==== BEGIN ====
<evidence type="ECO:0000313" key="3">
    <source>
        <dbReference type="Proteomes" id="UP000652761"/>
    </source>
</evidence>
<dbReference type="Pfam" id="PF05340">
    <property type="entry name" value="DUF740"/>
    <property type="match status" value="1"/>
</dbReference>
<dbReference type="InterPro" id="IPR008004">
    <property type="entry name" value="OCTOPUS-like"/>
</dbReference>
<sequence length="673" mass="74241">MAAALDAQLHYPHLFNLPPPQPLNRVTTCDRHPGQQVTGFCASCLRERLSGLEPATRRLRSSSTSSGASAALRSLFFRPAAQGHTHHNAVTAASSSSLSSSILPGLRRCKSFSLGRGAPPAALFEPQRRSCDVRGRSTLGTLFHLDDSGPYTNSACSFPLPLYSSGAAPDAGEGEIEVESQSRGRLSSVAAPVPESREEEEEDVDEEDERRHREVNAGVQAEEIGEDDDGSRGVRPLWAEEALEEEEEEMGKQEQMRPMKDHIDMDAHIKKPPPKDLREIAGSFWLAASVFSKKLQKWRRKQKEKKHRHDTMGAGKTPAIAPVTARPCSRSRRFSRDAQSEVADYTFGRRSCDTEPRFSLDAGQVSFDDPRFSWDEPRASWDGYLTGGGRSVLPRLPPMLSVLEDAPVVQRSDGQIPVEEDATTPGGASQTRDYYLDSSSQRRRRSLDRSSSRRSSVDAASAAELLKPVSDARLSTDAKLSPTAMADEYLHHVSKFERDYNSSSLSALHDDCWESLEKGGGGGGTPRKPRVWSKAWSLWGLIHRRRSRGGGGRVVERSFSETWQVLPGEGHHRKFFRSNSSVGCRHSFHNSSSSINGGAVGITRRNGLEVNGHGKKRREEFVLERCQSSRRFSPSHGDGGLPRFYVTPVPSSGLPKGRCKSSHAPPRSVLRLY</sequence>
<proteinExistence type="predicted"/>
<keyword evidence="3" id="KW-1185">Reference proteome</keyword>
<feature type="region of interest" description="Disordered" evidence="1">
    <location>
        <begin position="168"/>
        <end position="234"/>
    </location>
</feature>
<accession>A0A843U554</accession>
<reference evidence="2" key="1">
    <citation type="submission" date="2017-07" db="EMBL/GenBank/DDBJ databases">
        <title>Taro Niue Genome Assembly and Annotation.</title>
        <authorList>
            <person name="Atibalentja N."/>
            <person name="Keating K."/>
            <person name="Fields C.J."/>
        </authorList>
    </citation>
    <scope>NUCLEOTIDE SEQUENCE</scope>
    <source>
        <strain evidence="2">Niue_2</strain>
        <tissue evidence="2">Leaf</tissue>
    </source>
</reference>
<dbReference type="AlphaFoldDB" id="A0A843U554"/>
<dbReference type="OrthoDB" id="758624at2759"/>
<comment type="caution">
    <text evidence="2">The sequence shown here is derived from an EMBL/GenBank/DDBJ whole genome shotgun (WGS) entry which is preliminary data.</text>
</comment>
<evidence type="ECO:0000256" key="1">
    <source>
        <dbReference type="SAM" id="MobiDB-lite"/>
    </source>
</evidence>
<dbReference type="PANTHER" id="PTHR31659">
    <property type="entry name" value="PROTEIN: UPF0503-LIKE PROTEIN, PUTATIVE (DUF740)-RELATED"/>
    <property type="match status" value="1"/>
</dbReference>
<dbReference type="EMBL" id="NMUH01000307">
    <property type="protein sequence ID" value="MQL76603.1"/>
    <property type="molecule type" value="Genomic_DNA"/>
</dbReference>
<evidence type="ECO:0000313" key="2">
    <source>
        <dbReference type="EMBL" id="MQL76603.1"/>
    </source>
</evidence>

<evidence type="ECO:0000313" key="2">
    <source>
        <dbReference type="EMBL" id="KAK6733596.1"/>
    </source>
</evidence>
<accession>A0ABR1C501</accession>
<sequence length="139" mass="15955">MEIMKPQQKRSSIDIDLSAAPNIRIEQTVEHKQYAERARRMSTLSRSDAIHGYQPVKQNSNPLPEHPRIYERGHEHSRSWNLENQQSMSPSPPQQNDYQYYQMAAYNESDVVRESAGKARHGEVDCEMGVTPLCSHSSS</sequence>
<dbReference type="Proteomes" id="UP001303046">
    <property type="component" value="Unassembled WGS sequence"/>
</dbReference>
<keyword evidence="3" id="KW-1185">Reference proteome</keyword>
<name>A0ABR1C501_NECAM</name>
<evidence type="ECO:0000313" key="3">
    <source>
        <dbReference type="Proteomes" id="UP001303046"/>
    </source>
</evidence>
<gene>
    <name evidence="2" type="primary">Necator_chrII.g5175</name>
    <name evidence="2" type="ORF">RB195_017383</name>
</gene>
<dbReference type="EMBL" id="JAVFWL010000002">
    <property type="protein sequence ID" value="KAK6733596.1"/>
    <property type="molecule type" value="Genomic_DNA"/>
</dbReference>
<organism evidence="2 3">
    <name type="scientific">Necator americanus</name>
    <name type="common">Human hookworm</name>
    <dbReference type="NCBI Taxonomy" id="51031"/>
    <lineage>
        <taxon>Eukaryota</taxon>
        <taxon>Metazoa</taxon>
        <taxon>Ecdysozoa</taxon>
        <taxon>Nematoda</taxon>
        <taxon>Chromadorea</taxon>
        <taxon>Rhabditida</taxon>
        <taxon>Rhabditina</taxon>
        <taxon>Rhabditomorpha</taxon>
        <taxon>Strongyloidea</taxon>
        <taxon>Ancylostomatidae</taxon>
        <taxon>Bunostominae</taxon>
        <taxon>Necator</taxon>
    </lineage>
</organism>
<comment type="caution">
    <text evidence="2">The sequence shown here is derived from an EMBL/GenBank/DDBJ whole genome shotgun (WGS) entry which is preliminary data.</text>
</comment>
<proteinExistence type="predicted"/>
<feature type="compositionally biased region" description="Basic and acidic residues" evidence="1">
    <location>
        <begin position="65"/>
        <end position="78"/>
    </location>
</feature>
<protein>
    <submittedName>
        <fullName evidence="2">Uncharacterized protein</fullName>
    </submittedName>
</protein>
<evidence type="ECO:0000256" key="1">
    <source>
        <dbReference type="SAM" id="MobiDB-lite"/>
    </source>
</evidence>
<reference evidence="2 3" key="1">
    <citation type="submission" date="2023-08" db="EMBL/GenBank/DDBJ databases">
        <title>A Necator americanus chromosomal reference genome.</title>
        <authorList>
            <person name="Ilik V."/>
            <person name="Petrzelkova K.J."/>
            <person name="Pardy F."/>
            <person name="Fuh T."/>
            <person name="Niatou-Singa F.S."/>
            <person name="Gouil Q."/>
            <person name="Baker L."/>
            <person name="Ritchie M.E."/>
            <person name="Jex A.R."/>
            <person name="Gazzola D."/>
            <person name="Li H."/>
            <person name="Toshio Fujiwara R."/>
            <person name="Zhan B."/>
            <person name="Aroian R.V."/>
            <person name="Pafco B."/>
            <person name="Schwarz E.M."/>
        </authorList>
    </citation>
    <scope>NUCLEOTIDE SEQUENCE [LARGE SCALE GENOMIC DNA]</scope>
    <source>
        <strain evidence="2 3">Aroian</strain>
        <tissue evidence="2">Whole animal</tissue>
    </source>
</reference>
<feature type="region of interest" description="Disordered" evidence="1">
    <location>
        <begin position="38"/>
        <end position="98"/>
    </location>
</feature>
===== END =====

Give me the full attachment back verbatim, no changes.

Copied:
<evidence type="ECO:0000313" key="3">
    <source>
        <dbReference type="Proteomes" id="UP000652761"/>
    </source>
</evidence>
<dbReference type="Pfam" id="PF05340">
    <property type="entry name" value="DUF740"/>
    <property type="match status" value="1"/>
</dbReference>
<dbReference type="InterPro" id="IPR008004">
    <property type="entry name" value="OCTOPUS-like"/>
</dbReference>
<sequence length="673" mass="74241">MAAALDAQLHYPHLFNLPPPQPLNRVTTCDRHPGQQVTGFCASCLRERLSGLEPATRRLRSSSTSSGASAALRSLFFRPAAQGHTHHNAVTAASSSSLSSSILPGLRRCKSFSLGRGAPPAALFEPQRRSCDVRGRSTLGTLFHLDDSGPYTNSACSFPLPLYSSGAAPDAGEGEIEVESQSRGRLSSVAAPVPESREEEEEDVDEEDERRHREVNAGVQAEEIGEDDDGSRGVRPLWAEEALEEEEEEMGKQEQMRPMKDHIDMDAHIKKPPPKDLREIAGSFWLAASVFSKKLQKWRRKQKEKKHRHDTMGAGKTPAIAPVTARPCSRSRRFSRDAQSEVADYTFGRRSCDTEPRFSLDAGQVSFDDPRFSWDEPRASWDGYLTGGGRSVLPRLPPMLSVLEDAPVVQRSDGQIPVEEDATTPGGASQTRDYYLDSSSQRRRRSLDRSSSRRSSVDAASAAELLKPVSDARLSTDAKLSPTAMADEYLHHVSKFERDYNSSSLSALHDDCWESLEKGGGGGGTPRKPRVWSKAWSLWGLIHRRRSRGGGGRVVERSFSETWQVLPGEGHHRKFFRSNSSVGCRHSFHNSSSSINGGAVGITRRNGLEVNGHGKKRREEFVLERCQSSRRFSPSHGDGGLPRFYVTPVPSSGLPKGRCKSSHAPPRSVLRLY</sequence>
<proteinExistence type="predicted"/>
<keyword evidence="3" id="KW-1185">Reference proteome</keyword>
<feature type="region of interest" description="Disordered" evidence="1">
    <location>
        <begin position="168"/>
        <end position="234"/>
    </location>
</feature>
<accession>A0A843U554</accession>
<reference evidence="2" key="1">
    <citation type="submission" date="2017-07" db="EMBL/GenBank/DDBJ databases">
        <title>Taro Niue Genome Assembly and Annotation.</title>
        <authorList>
            <person name="Atibalentja N."/>
            <person name="Keating K."/>
            <person name="Fields C.J."/>
        </authorList>
    </citation>
    <scope>NUCLEOTIDE SEQUENCE</scope>
    <source>
        <strain evidence="2">Niue_2</strain>
        <tissue evidence="2">Leaf</tissue>
    </source>
</reference>
<dbReference type="AlphaFoldDB" id="A0A843U554"/>
<dbReference type="OrthoDB" id="758624at2759"/>
<comment type="caution">
    <text evidence="2">The sequence shown here is derived from an EMBL/GenBank/DDBJ whole genome shotgun (WGS) entry which is preliminary data.</text>
</comment>
<evidence type="ECO:0000256" key="1">
    <source>
        <dbReference type="SAM" id="MobiDB-lite"/>
    </source>
</evidence>
<dbReference type="PANTHER" id="PTHR31659">
    <property type="entry name" value="PROTEIN: UPF0503-LIKE PROTEIN, PUTATIVE (DUF740)-RELATED"/>
    <property type="match status" value="1"/>
</dbReference>
<dbReference type="EMBL" id="NMUH01000307">
    <property type="protein sequence ID" value="MQL76603.1"/>
    <property type="molecule type" value="Genomic_DNA"/>
</dbReference>
<evidence type="ECO:0000313" key="2">
    <source>
        <dbReference type="EMBL" id="MQL76603.1"/>
    </source>
</evidence>

<evidence type="ECO:0000313" key="2">
    <source>
        <dbReference type="EMBL" id="KAK6733596.1"/>
    </source>
</evidence>
<accession>A0ABR1C501</accession>
<sequence length="139" mass="15955">MEIMKPQQKRSSIDIDLSAAPNIRIEQTVEHKQYAERARRMSTLSRSDAIHGYQPVKQNSNPLPEHPRIYERGHEHSRSWNLENQQSMSPSPPQQNDYQYYQMAAYNESDVVRESAGKARHGEVDCEMGVTPLCSHSSS</sequence>
<dbReference type="Proteomes" id="UP001303046">
    <property type="component" value="Unassembled WGS sequence"/>
</dbReference>
<keyword evidence="3" id="KW-1185">Reference proteome</keyword>
<name>A0ABR1C501_NECAM</name>
<evidence type="ECO:0000313" key="3">
    <source>
        <dbReference type="Proteomes" id="UP001303046"/>
    </source>
</evidence>
<gene>
    <name evidence="2" type="primary">Necator_chrII.g5175</name>
    <name evidence="2" type="ORF">RB195_017383</name>
</gene>
<dbReference type="EMBL" id="JAVFWL010000002">
    <property type="protein sequence ID" value="KAK6733596.1"/>
    <property type="molecule type" value="Genomic_DNA"/>
</dbReference>
<organism evidence="2 3">
    <name type="scientific">Necator americanus</name>
    <name type="common">Human hookworm</name>
    <dbReference type="NCBI Taxonomy" id="51031"/>
    <lineage>
        <taxon>Eukaryota</taxon>
        <taxon>Metazoa</taxon>
        <taxon>Ecdysozoa</taxon>
        <taxon>Nematoda</taxon>
        <taxon>Chromadorea</taxon>
        <taxon>Rhabditida</taxon>
        <taxon>Rhabditina</taxon>
        <taxon>Rhabditomorpha</taxon>
        <taxon>Strongyloidea</taxon>
        <taxon>Ancylostomatidae</taxon>
        <taxon>Bunostominae</taxon>
        <taxon>Necator</taxon>
    </lineage>
</organism>
<comment type="caution">
    <text evidence="2">The sequence shown here is derived from an EMBL/GenBank/DDBJ whole genome shotgun (WGS) entry which is preliminary data.</text>
</comment>
<proteinExistence type="predicted"/>
<feature type="compositionally biased region" description="Basic and acidic residues" evidence="1">
    <location>
        <begin position="65"/>
        <end position="78"/>
    </location>
</feature>
<protein>
    <submittedName>
        <fullName evidence="2">Uncharacterized protein</fullName>
    </submittedName>
</protein>
<evidence type="ECO:0000256" key="1">
    <source>
        <dbReference type="SAM" id="MobiDB-lite"/>
    </source>
</evidence>
<reference evidence="2 3" key="1">
    <citation type="submission" date="2023-08" db="EMBL/GenBank/DDBJ databases">
        <title>A Necator americanus chromosomal reference genome.</title>
        <authorList>
            <person name="Ilik V."/>
            <person name="Petrzelkova K.J."/>
            <person name="Pardy F."/>
            <person name="Fuh T."/>
            <person name="Niatou-Singa F.S."/>
            <person name="Gouil Q."/>
            <person name="Baker L."/>
            <person name="Ritchie M.E."/>
            <person name="Jex A.R."/>
            <person name="Gazzola D."/>
            <person name="Li H."/>
            <person name="Toshio Fujiwara R."/>
            <person name="Zhan B."/>
            <person name="Aroian R.V."/>
            <person name="Pafco B."/>
            <person name="Schwarz E.M."/>
        </authorList>
    </citation>
    <scope>NUCLEOTIDE SEQUENCE [LARGE SCALE GENOMIC DNA]</scope>
    <source>
        <strain evidence="2 3">Aroian</strain>
        <tissue evidence="2">Whole animal</tissue>
    </source>
</reference>
<feature type="region of interest" description="Disordered" evidence="1">
    <location>
        <begin position="38"/>
        <end position="98"/>
    </location>
</feature>